We require participants to submit a paper on their method and experimental results using training corpus to JURISIN 2014 workshop in accordance with an instruction specified at and to present the paper at the special session of JURISIN 2014.

These papers will be reviewed in the same way of usual submission to JURISIN 2014 and an extended version could be submitted to an LNAI post-proceeding of JSAI-IsAI2014 (the name of symposium in which JURISIN 2014 is included). The selected paper will be published in the LNAI post-proceedings.

Important dates:

July 21, 2014 Training corpus Available

Aug 21, 2014 Test queries available.

Aug 28, 2014 Results submission deadline.

Sep 10, 2014 Paper submission deadline.

Nov 23-24,2014 JURISIN 2014 Workshop and assessments returned to participants [...]

For application details and more information, please see the complete call.

HT Anne Gardner

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Call for papers: JURISIN 2014: International Workshop on Juris-informatics

The call for papers has been issued for JURISIN 2014: International Workshop on Juris-informatics, being held 23-24 November 2014, at Keio University Kanagawa.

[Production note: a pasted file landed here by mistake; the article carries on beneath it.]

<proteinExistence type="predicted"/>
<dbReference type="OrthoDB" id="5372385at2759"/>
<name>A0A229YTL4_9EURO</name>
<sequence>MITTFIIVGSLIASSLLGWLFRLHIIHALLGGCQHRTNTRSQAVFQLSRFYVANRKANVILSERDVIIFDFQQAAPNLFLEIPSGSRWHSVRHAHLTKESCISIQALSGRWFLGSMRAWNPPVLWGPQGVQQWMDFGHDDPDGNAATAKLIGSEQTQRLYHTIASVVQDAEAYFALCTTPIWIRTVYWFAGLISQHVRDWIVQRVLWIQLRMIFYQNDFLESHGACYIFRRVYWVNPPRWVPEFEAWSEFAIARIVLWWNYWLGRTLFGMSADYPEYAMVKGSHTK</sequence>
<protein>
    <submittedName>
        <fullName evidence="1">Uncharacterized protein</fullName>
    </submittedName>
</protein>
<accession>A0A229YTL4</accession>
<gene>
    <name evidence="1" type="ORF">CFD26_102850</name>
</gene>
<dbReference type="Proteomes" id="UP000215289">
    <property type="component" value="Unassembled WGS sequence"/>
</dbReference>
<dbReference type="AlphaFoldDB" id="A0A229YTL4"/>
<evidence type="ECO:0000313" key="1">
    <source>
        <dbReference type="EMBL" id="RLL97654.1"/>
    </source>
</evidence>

The submission deadline is 10 September 2014.

Papers are invited on topics including:

  • Model of legal reasoning
  • Argumentation / Negotiation / Argumentation agent
  • Legal term ontology
  • Formal legal knowledge-base / Intelligent management of legal knowledge-base
  • Translation of legal documents
  • Information retrieval of legal texts
  • Computer-aided law education
  • Use of Informatics and AI in law
  • Legal issues on ubiquitous computing / multi-agent system / the Internet
  • Social implications of use of informatics and AI in law
  • Natural language processing for legal knowledge
  • Verification and validation of legal knowledge systems
  • Any theories and technologies which is not directly related with juris-informatics but has a potential to contribute to this domain

For more details, please see the conference Website.

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Hagan and Kimbro: Access Hub Project: Designing new resources for legal service providers